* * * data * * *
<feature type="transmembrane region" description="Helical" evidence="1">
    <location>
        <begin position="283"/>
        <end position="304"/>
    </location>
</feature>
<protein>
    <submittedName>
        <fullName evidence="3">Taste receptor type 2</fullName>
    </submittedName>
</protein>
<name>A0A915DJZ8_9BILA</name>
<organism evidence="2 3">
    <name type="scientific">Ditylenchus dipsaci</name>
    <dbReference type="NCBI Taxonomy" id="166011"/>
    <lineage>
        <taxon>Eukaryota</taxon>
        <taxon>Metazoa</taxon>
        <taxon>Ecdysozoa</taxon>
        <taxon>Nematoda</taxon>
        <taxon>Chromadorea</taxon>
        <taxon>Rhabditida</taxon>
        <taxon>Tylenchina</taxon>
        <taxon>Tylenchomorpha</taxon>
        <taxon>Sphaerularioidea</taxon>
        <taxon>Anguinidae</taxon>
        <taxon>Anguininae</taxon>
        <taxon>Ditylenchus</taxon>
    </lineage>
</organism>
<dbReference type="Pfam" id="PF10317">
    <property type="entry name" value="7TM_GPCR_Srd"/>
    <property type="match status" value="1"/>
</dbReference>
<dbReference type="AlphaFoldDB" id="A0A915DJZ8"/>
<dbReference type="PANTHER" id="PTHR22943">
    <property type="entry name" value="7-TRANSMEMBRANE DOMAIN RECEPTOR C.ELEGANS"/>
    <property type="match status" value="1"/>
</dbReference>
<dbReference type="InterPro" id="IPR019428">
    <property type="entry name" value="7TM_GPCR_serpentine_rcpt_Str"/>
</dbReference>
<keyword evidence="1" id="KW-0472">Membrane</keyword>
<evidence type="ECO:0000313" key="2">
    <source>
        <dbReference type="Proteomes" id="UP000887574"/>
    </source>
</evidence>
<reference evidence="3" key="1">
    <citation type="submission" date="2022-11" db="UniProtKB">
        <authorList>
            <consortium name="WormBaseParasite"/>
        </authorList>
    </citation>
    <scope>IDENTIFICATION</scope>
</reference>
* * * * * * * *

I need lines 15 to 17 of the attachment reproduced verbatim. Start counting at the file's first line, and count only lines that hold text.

    <dbReference type="NCBI Taxonomy" id="166011"/>
    <lineage>
        <taxon>Eukaryota</taxon>